Study plans, or Why it’s embarrassingly late into the summer and I still haven’t finalized a good way to learn mathematics

So it’s now creeping into the third (full) week of June. School got out for me during the first (full) week of May. Regardless of how woeful you may consider your abilities in mathematics, I’m sure you can deduce something very clear from these facts:

Summer is about half over.

Generally, that fact in and of itself wouldn’t be too terrible. I mean, big deal: Half the summer’s over, and I’ve been working throughout. How big of a failure can that really be?

In this case, it’s actually a pretty big one.

Despite my having read pretty much nonstop since summer began, I haven’t really made it very far into anything substantial. Compounded onto that is the fact that I’ve had to abandon a handful of reading projects after making what appeared to be pretty not-terrible progress into them because of various hindrances (usually, a lack of requisite background knowledge).

It’s been a pretty frustrating, pretty not successful summer, objectively.

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Movin’ on up (and down) (and up) (and down)….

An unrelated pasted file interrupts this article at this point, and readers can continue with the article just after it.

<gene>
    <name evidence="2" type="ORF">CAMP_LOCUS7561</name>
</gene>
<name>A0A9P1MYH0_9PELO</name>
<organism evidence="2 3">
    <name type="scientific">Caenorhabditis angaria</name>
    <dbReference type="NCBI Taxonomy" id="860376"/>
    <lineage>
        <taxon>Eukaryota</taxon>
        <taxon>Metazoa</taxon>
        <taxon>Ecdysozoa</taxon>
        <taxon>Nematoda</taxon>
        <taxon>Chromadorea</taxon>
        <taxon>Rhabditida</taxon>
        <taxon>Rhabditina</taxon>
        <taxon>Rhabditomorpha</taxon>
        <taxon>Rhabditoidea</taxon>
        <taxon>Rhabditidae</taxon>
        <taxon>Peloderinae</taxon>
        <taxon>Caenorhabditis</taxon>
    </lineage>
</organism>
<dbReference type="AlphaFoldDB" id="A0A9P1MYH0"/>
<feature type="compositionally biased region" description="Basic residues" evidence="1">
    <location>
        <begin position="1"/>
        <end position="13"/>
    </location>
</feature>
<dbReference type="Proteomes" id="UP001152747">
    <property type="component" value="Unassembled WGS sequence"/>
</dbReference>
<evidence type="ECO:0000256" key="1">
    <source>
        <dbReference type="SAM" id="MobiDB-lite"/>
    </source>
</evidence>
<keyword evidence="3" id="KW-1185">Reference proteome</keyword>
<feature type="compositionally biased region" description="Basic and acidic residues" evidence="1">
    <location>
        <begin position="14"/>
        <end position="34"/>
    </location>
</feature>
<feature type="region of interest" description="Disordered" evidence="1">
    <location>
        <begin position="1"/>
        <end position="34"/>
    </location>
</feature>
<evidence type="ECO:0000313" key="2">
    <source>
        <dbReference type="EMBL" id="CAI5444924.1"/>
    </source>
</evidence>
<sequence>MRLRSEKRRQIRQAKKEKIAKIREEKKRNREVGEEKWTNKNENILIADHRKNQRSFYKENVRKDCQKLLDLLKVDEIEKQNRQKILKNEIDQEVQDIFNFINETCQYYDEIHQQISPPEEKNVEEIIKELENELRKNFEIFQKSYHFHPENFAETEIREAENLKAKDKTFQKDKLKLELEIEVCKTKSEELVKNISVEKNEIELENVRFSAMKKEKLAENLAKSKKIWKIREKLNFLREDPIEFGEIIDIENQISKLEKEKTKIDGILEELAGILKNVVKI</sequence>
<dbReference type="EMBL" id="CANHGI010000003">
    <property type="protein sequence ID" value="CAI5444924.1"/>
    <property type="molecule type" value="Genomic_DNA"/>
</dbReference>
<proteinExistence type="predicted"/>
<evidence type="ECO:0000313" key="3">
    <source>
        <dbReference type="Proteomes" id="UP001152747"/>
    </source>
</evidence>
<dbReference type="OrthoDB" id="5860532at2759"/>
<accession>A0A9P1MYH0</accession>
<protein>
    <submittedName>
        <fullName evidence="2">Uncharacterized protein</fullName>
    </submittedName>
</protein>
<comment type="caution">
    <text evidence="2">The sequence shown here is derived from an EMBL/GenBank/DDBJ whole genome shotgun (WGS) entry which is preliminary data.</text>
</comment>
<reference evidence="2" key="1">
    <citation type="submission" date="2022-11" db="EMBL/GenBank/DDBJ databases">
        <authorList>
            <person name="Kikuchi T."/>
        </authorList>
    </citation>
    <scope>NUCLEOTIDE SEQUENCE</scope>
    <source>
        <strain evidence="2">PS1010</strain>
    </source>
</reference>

I decided to spend as much time as possible today studying after a few days of being nonchalant with it. I went to bed early-ish last night, woke up early-ish this morning, and hit the books with very few breaks in between.

As it turns out, this recipe gave me ample opportunity to learn new things. Who woulda thunk?

I started with my professor’s paper on M-conformal Cliffordian mappings. I made it through a couple more pages of that guy, verifying theorems and assertions as I went along. Then, right as I was on the precipice of real math, I realized how mentally taxing my morning had been and shifted direction a bit.

My new direction: Dummit and Foote. I started section 15.2 on Radicals and Affine Varieties. About 2/3 of the way through that section, I realized I really really need to learn some stuff about Gröbner Bases, so I decided to forego that and keep the ball rolling. I spent a few minutes flipping through Osborne’s book on Homological Algebra and upon realizing I’m far too underwhelming to tackle that guy, I shifted focus again to Kobayashi and Nomizu.